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The pizza legend is kinda ignoring delivery
Democracy is up for sale. The whole website: www.Democracy.com. Minimum bid is $300K and the auction to own Democracy.com ends on 10/25.
The Dow dropped a hefty 150 points Tuesday because investors aren't feeling optimistic about this week's critical US/China trade negotiations.
Domino's jumps 5% thanks to its secret weapon: carryout (don't call it takeout)
Toss some mozzarella on the wounds... Domino's shares ended the day up 5%, but it's stuck in the middle of 2 wars right now: #1 is the "The Pizza Wars." They caused the carb-packed chain's quarterly sales to slow to just 2.4% growth. Here's how the competition and their stocks are doing this year:
#2 is The Delivery Wars... Domino's is stuck in them too. Postmates, DoorDash, GrubHub, and Uber Eats are delivering pizza — and gyros. And quinoa salads. And late-night grilled cheese. The optionality of 3rd party delivery apps are snagging loyalty from hangry 20-somethings. The Domino's faithful like to mix up dinner every now and then.
Search for your profit puppy... Domino's profit-driving revenue source is “carryout.” That's the same thing as takeout or pickup, but Domino's CEO dropped the term 17 times on the earnings call. Carryout makes up 45% of Dom's sales and is more profitable than delivery because they don't have to pay a delivery driver. The CEO's plan for more carryout is why investors bought up Domino's shares Tuesday.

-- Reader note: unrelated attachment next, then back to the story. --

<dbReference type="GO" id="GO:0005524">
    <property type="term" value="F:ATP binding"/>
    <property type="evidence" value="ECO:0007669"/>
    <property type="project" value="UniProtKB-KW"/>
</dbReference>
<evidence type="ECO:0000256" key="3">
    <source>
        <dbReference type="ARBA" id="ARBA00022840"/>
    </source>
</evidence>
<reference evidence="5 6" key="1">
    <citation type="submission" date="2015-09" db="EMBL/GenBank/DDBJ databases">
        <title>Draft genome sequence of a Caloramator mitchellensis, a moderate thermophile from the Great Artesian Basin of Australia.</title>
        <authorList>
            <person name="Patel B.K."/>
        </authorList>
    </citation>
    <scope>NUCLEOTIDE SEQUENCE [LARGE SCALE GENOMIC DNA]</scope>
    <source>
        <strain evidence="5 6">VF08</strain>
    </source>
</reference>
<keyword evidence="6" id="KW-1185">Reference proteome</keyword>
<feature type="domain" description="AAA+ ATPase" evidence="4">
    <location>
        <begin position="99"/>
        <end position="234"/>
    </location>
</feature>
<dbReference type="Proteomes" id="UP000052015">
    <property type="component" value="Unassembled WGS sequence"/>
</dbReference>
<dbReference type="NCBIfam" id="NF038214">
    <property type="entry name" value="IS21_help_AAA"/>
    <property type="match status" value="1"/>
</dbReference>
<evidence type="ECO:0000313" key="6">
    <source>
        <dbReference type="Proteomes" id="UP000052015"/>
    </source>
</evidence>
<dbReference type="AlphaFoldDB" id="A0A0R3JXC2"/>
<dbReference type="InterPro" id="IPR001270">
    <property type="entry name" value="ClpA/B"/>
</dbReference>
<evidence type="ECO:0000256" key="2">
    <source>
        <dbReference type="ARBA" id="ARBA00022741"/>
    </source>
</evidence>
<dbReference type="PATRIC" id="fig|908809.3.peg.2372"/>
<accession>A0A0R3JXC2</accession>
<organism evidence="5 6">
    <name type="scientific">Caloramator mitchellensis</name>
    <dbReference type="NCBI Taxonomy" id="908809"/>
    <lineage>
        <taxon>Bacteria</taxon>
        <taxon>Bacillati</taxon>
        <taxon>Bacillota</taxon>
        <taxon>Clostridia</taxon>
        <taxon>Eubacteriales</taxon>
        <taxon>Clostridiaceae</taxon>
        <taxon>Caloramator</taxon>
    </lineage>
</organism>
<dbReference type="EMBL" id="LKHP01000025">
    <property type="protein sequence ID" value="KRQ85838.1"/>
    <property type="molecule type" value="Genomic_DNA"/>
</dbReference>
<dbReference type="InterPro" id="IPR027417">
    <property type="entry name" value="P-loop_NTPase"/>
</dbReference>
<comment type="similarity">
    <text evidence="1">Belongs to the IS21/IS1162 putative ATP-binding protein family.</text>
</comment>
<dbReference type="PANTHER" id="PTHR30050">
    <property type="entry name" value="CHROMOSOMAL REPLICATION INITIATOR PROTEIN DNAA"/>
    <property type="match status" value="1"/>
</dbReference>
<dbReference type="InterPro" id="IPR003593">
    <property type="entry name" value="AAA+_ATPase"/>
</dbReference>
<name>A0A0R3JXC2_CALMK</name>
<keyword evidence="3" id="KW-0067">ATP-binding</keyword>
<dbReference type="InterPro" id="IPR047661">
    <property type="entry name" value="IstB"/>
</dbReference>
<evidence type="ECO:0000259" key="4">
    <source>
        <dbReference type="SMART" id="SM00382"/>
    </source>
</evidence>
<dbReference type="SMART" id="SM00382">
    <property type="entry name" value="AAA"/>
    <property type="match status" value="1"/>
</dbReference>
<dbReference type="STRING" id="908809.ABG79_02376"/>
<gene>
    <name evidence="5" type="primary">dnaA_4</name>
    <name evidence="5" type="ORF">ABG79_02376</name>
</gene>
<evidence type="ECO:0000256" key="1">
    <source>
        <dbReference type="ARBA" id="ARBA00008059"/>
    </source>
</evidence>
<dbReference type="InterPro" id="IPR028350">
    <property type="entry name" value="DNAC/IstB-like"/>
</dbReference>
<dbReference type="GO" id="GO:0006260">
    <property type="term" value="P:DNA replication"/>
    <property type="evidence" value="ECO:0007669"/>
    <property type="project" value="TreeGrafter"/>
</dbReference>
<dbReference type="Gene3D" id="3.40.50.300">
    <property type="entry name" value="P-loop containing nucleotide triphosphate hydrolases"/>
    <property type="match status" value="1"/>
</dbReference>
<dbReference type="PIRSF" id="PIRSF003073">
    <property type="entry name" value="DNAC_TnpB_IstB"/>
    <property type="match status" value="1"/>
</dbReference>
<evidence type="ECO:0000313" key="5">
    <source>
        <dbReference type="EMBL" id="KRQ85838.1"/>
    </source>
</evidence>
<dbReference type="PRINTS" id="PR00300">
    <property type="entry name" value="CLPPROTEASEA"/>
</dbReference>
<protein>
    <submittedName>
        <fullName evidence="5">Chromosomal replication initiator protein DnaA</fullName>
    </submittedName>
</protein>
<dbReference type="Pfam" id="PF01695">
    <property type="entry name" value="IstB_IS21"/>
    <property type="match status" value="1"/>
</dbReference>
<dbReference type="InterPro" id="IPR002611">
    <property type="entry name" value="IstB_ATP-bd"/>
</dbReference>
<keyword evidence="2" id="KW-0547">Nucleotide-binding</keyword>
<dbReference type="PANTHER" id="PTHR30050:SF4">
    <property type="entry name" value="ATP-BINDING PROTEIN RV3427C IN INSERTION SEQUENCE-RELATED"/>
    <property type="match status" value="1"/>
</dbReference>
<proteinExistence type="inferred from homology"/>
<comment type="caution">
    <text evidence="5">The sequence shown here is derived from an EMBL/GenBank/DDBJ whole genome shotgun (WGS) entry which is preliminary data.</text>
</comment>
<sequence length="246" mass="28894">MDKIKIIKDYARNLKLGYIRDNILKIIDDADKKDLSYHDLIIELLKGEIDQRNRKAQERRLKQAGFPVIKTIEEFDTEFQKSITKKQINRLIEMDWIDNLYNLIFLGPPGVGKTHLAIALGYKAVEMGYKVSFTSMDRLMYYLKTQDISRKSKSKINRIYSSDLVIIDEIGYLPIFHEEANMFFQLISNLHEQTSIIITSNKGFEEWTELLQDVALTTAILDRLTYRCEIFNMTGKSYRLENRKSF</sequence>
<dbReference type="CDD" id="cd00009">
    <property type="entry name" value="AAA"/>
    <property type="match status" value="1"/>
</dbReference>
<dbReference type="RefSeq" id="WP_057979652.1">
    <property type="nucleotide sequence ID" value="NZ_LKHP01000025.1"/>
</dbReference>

Businesses that say things China doesn't like... get punished (this time it's the NBA)
The tweet heard 'round the C-suite... Heading into the weekend, the Houston Rockets basketball team's GM tweeted support for Hong Kong's pro-democracy protestors resisting political influence from China's Communist Party. Hong Kong is part of China, but a different political system. It's a sensitive subject for Beijing, so China responded hard (and here's mainland China's perspective as told by the Brooklyn Nets' owner).
American execs have a history of sucking up to China's government... to gain access to its 1.4B potential Starbucks-sipping customers. US CEOs tolerated trade rule-breaking and turned their heads to human rights abuses. Zuck even learned Mandarin to try to get Facebook un-banned in China (he failed).
China effectively censors American business speech... It's famous for its Great Firewall, which tightly controls online information throughout the country (ironically, the Chinese people couldn't be offended by the tweet because Twitter is banned in China). And cameras are everywhere (all 200M of them installed by China's government). But American businesses are increasingly careful to say things critical of China in fear of economic punishment. Even if it's less than 280 characters.
Johnson & Johnson has to pay a man $8B for breast enlargement side-effects
Message to J&J's lawyers: Don't expect a bonus... A jury just told America's biggest medical and home goods company to pay 1 man $8B. It's compensation for damages related to a Johnson & Johnson drug he took as a boy that was supposed to treat psychoactive issues, but also enlarged his breasts. J&J is calling the payout "excessive" and is appealing.
Law & Order gets 0 stars at J&J... The drug in question is Risperdal, which was one of J&J's profit puppies before its patent expired. It's not the only J&J creation that used to make profits but now makes lawsuits:
Company culture tip: Welcome the bad news... Don't hide it. In many of these companies-getting-sued stories, there's an element of companies' awareness of their products' harmful impacts on society, then burying the info skin-deep to preserve profits. Instead, management can encourage whistle-blowers — that could prevent future lawsuits (the plaintiffs' lawyers end up discovering the smoking pills anyway).
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